8 takeaways from Oregon Ducks’ dominant blowout win over Portland State

The Oregon Ducks dominated from the first whistle to the final whistle on Saturday, setting a program record with 81 points and going the final 52 minutes of game time without allowing a single score from the Portland State Vikings.

Of course, that’s what was supposed to happen.

“It’s a standard,” head coach Dan Lanning said after the game. “That’s how we measure ourselves, based on the standard — not necessarily on the scoreboard.”

The scoreboard at Autzen Stadium read a number that it never had on Saturday, and the Ducks got off to a strong start for the 2023 season. Of course, the story of Oregon’s season isn’t going to be told based on what the team did against Portland State, but rather against schools like Texas Tech, Washington, USC, and Oregon State.

However, the season has to start somewhere, and the Ducks did everything possible to convince those who watched on Saturday that they are every bit as elite as people expect them to be this year. Following the game, here are some of my biggest takeaways from all of the action:

The Offense Remains Elite

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The offensive success in Eugene didn’t go out the door when Kenny Dillingham left Oregon to take the head coaching job for Arizona State.

Sigh of relief? Not really, that was expected. With Bo Nix, Troy Franklin, Terrance Ferguson, and Bucky Irving all returning, there was an expectation that the Ducks would still be able to put up points in 2023. When you add transfers from Tez Johnson, Traeshon Holden, and Gary Bryant Jr., then the plethora of weapons starts to get a little crazy.

On Saturday, Oregon scored 50 points in the first half for the first time since 2017 against Oregon State. They broke the Oregon scoring record in offensive coordinator Will Stein’s first game with the team. Outstanding achievement, right?

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“I mean, not really,” Lanning said after the game. “I’m not concerned with… we won the game. I’m glad we won the game. I’m not really, you know, in for stats, right? I’m in for W’s, and wins and, you know, wins for us come based on performance.”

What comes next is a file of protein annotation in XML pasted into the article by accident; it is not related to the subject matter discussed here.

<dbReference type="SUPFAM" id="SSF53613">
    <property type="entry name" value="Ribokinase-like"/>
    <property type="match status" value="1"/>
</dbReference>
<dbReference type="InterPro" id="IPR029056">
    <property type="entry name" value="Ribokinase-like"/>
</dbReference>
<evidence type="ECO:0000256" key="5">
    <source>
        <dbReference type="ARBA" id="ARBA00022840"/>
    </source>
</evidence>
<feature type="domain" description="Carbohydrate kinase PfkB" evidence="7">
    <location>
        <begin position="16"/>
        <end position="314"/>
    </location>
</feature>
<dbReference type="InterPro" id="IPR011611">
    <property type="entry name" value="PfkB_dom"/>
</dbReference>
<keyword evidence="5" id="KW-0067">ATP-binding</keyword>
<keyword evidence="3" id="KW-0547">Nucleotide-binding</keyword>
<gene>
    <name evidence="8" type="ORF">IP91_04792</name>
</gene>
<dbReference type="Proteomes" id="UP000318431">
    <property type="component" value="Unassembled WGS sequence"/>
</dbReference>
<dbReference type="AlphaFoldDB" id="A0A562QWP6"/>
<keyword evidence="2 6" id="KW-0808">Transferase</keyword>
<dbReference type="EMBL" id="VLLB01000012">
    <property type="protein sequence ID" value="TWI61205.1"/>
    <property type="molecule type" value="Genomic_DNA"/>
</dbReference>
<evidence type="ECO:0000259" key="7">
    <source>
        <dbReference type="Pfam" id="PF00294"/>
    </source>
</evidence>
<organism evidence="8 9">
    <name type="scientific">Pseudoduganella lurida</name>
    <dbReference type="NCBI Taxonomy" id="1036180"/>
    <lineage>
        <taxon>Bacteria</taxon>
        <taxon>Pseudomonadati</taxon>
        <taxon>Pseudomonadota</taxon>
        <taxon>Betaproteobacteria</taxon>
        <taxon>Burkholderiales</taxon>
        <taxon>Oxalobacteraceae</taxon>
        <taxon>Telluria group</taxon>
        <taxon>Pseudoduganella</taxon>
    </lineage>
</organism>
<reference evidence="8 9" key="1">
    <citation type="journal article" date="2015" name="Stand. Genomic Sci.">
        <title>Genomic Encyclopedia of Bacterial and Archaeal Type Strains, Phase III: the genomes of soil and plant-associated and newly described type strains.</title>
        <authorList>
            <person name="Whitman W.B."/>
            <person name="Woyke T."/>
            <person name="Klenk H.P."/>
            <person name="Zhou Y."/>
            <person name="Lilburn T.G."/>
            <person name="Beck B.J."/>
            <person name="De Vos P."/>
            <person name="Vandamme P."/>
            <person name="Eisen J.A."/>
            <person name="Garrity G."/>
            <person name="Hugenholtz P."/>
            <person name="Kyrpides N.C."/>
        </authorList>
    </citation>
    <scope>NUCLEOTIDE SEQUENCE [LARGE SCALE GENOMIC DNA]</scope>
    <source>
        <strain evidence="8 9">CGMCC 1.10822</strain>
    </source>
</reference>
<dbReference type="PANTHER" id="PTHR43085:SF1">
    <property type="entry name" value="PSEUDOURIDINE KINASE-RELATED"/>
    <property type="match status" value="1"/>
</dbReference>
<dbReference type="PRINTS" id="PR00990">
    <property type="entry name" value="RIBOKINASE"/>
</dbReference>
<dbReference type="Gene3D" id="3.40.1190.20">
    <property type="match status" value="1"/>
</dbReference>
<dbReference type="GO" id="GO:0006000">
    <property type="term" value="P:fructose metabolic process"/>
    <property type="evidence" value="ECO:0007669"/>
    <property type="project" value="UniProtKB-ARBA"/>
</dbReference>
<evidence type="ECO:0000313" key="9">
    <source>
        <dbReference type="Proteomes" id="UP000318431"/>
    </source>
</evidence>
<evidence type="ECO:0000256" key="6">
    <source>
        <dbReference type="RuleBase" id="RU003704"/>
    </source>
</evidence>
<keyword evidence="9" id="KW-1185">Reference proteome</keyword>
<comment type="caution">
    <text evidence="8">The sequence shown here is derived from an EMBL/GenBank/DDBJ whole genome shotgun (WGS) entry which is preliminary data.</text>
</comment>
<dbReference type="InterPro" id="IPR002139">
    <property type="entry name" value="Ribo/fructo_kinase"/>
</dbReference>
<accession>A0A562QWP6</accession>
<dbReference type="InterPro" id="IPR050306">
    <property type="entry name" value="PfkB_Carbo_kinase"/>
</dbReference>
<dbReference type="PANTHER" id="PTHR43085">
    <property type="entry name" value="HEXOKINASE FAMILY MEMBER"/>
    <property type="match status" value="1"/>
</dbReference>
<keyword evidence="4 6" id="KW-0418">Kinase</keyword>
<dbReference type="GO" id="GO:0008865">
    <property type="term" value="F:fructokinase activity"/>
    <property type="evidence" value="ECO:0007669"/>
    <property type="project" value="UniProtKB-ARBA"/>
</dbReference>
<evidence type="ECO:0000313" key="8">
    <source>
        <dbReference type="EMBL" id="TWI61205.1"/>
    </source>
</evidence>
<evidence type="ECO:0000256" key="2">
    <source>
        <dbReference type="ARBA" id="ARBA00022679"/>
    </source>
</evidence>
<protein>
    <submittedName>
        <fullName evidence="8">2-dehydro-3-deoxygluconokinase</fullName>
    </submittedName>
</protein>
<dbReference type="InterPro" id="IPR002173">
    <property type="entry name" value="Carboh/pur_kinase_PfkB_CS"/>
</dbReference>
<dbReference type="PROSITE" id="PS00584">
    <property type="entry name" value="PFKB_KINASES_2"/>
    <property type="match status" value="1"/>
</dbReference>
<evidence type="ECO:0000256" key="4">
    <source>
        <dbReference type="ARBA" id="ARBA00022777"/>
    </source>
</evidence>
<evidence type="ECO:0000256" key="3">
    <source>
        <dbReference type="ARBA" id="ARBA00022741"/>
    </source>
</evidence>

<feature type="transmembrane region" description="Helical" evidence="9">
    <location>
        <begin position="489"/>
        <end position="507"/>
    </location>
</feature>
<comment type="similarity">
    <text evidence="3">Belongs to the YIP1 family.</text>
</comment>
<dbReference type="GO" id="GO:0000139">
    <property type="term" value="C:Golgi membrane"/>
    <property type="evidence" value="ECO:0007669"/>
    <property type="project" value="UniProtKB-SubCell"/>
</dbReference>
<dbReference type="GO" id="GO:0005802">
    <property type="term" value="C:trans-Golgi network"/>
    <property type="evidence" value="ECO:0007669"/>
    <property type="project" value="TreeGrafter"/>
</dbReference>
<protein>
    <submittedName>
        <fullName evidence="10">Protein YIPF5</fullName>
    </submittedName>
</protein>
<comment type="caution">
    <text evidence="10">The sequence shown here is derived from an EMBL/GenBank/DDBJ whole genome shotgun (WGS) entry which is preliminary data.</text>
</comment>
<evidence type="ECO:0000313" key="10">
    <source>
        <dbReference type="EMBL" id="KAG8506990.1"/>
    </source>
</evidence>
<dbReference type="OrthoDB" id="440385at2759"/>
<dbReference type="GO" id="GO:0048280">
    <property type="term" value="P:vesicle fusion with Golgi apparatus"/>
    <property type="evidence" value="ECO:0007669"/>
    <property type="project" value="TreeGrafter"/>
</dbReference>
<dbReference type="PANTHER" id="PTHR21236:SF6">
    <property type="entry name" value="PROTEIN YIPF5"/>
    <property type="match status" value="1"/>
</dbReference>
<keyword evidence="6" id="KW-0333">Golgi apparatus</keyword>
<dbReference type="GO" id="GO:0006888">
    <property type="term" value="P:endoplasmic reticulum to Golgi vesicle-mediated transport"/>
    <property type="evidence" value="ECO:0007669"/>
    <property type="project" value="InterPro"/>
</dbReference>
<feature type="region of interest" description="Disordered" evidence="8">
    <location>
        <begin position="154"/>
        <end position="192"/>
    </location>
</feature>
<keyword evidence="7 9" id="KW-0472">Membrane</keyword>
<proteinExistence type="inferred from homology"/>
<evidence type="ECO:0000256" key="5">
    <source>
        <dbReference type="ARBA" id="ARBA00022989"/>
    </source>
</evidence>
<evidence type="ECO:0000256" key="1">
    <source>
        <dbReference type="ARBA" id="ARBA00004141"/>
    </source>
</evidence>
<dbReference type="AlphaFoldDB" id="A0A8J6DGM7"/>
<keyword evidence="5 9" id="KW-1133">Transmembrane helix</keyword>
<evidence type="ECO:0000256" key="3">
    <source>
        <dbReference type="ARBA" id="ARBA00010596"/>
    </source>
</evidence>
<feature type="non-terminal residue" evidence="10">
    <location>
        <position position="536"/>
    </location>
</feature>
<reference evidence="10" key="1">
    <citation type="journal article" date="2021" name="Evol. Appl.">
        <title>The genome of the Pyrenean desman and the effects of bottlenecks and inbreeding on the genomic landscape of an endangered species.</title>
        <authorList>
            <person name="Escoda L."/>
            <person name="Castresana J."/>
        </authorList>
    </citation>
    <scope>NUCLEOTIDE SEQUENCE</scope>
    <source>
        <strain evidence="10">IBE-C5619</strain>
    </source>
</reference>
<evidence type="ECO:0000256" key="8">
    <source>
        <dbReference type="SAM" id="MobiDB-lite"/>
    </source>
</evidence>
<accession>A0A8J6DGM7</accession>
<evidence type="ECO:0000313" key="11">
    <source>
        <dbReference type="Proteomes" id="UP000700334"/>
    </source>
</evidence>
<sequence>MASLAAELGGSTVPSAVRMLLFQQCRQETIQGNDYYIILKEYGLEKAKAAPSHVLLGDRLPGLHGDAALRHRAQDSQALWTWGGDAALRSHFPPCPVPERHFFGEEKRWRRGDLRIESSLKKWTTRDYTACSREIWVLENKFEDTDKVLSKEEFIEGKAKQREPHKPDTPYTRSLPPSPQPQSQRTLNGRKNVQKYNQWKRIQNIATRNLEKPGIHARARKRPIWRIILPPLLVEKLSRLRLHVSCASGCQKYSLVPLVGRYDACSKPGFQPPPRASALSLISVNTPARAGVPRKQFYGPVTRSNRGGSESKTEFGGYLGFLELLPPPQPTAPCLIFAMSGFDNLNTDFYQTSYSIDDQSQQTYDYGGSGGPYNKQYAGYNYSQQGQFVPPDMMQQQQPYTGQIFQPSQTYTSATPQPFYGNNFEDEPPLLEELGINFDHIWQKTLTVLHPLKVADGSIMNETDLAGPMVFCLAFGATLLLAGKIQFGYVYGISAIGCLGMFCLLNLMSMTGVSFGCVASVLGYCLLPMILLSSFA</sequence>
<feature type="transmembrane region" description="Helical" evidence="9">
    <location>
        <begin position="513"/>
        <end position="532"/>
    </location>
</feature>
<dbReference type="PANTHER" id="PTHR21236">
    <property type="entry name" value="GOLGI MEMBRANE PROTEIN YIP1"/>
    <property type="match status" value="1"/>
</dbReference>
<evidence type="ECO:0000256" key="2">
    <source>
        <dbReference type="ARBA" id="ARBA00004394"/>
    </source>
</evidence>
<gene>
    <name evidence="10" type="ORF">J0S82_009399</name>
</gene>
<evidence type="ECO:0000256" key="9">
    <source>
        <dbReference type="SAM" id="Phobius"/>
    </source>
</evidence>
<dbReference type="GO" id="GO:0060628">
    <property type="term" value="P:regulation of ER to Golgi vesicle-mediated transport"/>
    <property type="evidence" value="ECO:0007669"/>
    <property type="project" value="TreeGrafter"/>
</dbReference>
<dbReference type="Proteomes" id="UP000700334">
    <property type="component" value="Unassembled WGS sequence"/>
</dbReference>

Regardless of Lanning’s feelings, what the Ducks did on offense —albeit against an FCS opponent — was impressive. 729 yards of total offense, 38 first downs, and just one punt on the day. Oregon QBs went 33-for-38 on the day, and eight different players scored a touchdown.

There were a lot of questions about this Oregon team coming into the year, but whether or not the offense was going to be able to produce was never among them. It’s nice to have that confirmed after the first game.

The Defense Shows Promise

While offensive proficiency was not a question coming into the 2023 season, defensive proficiency certainly was. Oregon was among the worst defense in the nation last year in certain categories, and if the Ducks were to reach the expected heights this season, that unit would need to drastically improve.

Early on in this game, fans might have had some doubts that was possible.

After forcing a 3-and-out on PSU’s first drive of the game, the Oregon defense allowed the Vikings to march down the field on an 8-play, 75-yard drive that ended in a game-tying touchdown.

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“We had two critical errors in that drive. We made a really bad execution in the red area on that touchdown,” Lanning said. “But ultimately, I think what you saw is when you don’t do your job, bad things can happen. We had a couple guys not do their job early in that series. It led to a long drive and I think we all settled down after that and realized, ‘Hey, all I gotta do is my part, my 1/11th and the rest will take care of itself.’”